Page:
IBM has ported Linux to its S/390 mainframe platform, but is keeping the news - which could send shockwaves throughout the industry - under wraps for now.
An attendee at a mainframe conference held earlier this autumn said that IBM, "talked about but did not announce Linux/390. The future technical session showed foils about Linux/390."
He said that there would be two versions. The first will be Linux/390 under virtual machine (VM) only, and the second will be Linux/390 on S/390, running "bare metal" - directly on the hardware itself.
According to this source, Linux/390 under VM is ready now and IBM had hoped to announce this at the conference, but the decision was delayed. He understood that "most software runs by just recompiling for Linux/390."
Phil Payne, an independent analyst, said that IBM is porting a Linux compiler to S/390 to alleviate delays porting applications such as SAP and Lotus Domino to the mainframe.
"It is a time to market issue. Domino and SAP are developed in C and designed for NT and Unix. By the time they hit the mainframe there is a severe time lag," he said.
"Putting a Linux environment into S/390 and having a standard compiler will decrease the delay. It will give the mainframe a tremendous competitive advantage," he added.
He said that IBM has considered Java on the mainframe, "but it is not quick enough." Mitul Mehta, European group manager for Frost & Sullivan said, "all the indications I've had are that IBM is trying to transport Linux onto S/390."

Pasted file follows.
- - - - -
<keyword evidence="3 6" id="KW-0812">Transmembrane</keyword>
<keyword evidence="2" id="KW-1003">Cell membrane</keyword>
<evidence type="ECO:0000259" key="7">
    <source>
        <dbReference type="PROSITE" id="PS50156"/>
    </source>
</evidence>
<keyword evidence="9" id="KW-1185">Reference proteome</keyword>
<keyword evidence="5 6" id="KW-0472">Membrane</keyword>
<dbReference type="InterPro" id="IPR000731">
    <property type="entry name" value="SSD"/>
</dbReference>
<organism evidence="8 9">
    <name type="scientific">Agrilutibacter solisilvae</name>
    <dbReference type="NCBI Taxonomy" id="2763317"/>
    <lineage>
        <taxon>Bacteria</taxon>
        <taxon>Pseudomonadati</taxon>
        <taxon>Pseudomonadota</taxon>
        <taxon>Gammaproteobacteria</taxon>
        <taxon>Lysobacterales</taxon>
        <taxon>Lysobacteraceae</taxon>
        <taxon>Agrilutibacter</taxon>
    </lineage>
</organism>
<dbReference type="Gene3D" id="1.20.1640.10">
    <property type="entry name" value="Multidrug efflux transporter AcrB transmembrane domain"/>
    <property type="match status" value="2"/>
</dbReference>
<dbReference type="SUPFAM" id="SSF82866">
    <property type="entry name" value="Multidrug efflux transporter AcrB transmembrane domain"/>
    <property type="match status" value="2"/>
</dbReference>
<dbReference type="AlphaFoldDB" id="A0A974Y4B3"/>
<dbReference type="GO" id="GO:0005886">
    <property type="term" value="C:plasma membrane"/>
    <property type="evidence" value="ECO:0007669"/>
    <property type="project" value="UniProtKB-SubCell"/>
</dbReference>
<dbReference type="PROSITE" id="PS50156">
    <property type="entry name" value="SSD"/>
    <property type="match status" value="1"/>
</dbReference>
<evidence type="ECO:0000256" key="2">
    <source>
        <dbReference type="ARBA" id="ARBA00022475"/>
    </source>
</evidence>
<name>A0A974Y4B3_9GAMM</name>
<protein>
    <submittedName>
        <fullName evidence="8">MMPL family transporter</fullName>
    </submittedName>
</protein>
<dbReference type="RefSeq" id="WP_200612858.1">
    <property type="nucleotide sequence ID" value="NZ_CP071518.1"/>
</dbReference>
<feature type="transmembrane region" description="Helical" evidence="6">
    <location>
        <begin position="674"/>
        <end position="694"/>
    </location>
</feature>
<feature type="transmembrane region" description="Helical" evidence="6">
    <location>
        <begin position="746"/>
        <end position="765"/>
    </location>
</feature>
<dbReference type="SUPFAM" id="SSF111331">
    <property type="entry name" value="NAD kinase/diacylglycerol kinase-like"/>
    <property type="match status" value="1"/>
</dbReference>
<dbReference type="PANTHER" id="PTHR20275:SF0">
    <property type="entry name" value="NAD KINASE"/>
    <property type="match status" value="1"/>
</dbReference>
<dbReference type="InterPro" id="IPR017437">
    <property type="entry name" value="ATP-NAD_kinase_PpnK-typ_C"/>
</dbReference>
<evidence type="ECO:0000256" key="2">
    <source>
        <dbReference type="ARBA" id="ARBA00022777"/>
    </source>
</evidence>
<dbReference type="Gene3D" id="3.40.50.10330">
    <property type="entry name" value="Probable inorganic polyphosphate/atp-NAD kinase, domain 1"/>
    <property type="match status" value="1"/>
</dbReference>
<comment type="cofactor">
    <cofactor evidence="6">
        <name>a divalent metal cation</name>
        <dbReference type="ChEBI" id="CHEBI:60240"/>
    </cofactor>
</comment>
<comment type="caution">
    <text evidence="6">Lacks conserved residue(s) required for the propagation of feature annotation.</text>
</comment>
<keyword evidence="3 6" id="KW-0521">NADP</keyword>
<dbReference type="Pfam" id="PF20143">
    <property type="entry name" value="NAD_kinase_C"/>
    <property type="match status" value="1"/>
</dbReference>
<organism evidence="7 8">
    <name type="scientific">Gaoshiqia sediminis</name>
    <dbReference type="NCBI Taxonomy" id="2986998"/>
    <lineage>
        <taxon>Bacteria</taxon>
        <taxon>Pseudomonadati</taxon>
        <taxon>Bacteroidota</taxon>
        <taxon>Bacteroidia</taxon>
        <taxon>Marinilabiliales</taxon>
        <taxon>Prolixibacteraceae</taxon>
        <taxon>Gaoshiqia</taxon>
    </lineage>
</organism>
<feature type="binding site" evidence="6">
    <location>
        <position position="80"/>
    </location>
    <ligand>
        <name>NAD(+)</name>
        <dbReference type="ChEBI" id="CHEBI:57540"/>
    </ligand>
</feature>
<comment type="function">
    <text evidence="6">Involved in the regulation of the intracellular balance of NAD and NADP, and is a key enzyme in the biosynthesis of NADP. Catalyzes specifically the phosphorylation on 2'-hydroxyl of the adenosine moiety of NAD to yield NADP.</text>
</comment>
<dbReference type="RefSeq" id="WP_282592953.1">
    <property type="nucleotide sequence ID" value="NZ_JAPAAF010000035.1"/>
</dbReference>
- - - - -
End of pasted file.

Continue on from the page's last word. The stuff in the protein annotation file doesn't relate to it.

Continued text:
He added: "I believe it is already there, it is just a question of when they announce." Mehta believes that IBM will upgrade S/390 to take on Linux because it has to stay ahead of the game: "Large organisations are evaluating Linux and they can't afford to be late in the game. If customers say they need it, they must provide it."
Payne said that there are suggestions that Domino actually runs better on the mainframe than on smaller multiple engines and that "the affinity between Domino and larger processors" could even put the mainframe ahead of other operating systems if the time lag problem is solved through Linux.
A spokesperson from IBM said: "If customers need it we will respond. It is not our practice to speculate about what we will or will not do in the future."
She added: "We want to respond to customer needs and are constantly evaluating the market requirements."
In September IBM announced software it described as a Linux emulator. This provides an application program interface which allows Linux applications to be recompiled to run on IBM's own AIX variant of Unix.
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